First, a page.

In order that the wearer may move freely without danger of spilling gasoline from the fuel tank, I have provided a non-spill vent for the fuel tank.

Referring to the drawings, Figs. 1 and 2 show suit 1 made of gas-impermeable cloth provided with attached boots, gloves and a hood having a substantially rigid plastic window 3. The wearer enters the suit through a rubber sealed zipper 5 in the front of the suit which extends from the crotch up into the hood, where it is curved around the window to a position near the top of the wearers head. This provides easy entrance to the suit.

Air under superatmospheric pressure enters the suit from a ventilator 7 or other source through hose 9. The ventilator 7 consists of a pack board 11, engine-blower assembly 13 and an air purifying canister 15. This ventilator is made as lightweight as possibly for easy transportability by the wearer of the suit.

Referring now to Figs. 6 and 7, the pack board 11 consists of a frame 17 having a fabric back rest 19 and shoulder straps 21 adjusted by conventional slides or buckles thereby allowing the ventilator to be carried on the back of the wearer of the suit. The frame 17 is constructed of tubular members joined to form a substantially rigid unit. These tubular members are preferably made of a lightweight metal e.g. aluminum. The side sections 12, of the frame form a rectangle. Horizontal members span the space between these side sections forming a substantially rigid frame. The lowest members of the rectangular side sections should lie in a substantially horizontal plane so that the ventilator can be stood on the ground when the wearer is starting the engine. For additional strength and stability additional members, as oblique members 14, can be added.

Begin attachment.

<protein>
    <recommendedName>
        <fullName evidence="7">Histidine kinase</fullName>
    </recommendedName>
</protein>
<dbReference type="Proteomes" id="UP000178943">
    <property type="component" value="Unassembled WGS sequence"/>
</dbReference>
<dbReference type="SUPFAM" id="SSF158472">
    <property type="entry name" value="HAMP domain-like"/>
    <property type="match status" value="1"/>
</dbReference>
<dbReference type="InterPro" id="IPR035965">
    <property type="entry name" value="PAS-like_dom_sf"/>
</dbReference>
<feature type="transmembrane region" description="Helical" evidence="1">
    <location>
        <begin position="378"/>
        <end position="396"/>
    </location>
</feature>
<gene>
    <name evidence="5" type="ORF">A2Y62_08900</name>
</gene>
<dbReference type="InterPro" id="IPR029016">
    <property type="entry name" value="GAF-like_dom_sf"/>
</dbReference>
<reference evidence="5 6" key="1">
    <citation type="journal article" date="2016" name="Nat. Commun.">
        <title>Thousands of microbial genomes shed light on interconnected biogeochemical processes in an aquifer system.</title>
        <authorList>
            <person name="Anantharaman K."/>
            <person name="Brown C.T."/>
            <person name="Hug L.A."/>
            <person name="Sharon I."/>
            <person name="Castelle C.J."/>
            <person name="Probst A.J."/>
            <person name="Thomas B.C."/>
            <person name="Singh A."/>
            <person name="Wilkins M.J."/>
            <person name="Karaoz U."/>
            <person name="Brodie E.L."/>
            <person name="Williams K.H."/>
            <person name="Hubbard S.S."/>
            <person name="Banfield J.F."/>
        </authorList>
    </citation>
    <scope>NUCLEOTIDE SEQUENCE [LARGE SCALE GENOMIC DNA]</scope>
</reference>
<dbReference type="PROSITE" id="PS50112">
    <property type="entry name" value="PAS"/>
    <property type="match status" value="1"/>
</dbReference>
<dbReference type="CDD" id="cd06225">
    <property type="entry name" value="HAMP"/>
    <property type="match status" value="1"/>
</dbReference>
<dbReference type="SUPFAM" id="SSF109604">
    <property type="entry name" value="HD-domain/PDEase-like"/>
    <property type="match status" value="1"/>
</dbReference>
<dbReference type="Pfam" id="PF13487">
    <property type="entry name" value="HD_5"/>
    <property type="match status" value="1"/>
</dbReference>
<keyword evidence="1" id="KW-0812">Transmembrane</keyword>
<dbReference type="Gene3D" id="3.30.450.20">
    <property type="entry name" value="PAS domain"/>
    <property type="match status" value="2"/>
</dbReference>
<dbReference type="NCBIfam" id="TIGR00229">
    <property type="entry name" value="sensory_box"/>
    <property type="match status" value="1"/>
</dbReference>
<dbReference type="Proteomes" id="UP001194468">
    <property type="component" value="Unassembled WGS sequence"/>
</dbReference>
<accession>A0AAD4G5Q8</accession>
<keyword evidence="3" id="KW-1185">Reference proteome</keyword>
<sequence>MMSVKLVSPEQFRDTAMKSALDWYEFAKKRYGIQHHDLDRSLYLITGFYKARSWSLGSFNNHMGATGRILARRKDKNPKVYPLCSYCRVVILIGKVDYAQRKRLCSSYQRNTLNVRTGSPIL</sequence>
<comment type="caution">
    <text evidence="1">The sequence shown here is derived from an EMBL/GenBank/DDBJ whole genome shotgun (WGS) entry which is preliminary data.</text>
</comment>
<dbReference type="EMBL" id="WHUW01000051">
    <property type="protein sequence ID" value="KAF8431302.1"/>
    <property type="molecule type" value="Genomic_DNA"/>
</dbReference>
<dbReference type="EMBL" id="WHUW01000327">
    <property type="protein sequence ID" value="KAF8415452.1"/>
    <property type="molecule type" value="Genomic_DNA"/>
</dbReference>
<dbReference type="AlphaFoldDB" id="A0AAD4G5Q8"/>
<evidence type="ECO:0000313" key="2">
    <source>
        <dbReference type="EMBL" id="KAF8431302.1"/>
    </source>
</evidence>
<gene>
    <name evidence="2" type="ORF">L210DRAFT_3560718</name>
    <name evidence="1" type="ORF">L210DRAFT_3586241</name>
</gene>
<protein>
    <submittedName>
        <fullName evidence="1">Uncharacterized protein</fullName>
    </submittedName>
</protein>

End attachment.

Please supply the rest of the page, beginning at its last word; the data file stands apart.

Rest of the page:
In its preferred form the frame has three horizontal rear members: a top member 16, a low member 18, and an intermediate member 20, and two horizontal front members: a top member 22 and intermediate member 24.

The front top member 22 is displaced inwardly so as not to interfere with the wearer when the unit is worn on the back. The fabric back rest 19 is attached to this top member 22 and to the vertical front members of the side sections. The intermediate members 20 and 24 are U-shaped members, the front member 24 being displaced inwardly of the frame for the same reason as the respective top member. A strap bracket 26 is attached to the front intermediate member 24. Straps 21 are attached to this bracket, pass over the top member 22, then over the wearers shoulder and are attached at the other end to the oblique supports 14.

Additional tubular members 28 join the lower and intermediate rear horizontal members. Brackets 30 attached to these additional members support the air purifying canister 15.

Brackets 32 are mounted on the intermediate members 20 and 24. L-brackets 34, attached to the engine blower assembly 13, are mounted through rubber shock mounts 23, on the brackets 32 as shown in Fig. 9. The rubber mounts serve to reduce noise and vibration during operation of the engine.

The engine-blower assembly and the air purifying canister are all mounted within :the frame so that said frame further acts as a protective "enclosure.

The engine-blower assembly comprises an engine 25 and a blower 27. The engine has a high speed fuel adjustment knob 29, choke 31, gasoline shut off valve 33, recoil starter 35 and gasoline tank 37. The gasoline tank is tightly closed by cap 39.

In the preferred form a two cycle engine is used, as this has a high power outputto weight ratio. Also, the blower is connected directly to the engine to further reduce weight. In this way the weight of the unit is kept to a minimum.

Air to replace gasoline used by the engine enters the tank through a tube 41 which connects to a ball valve assembly 43 shown in Fig. 8. The ball valve assembly prevents gasoline from leaking through the vent tubes 45. When the assembly is tilted to either side the ball 47, by action of gravity, rolls in bore 49 of housing 51 and seats itself in one of the counterbores :53 of nozzle 55 thereby always closing the lower vent tube and permitting air to enter through the upper vent tube. The entire assembly is mounted on frame 17 by means of bracket 57.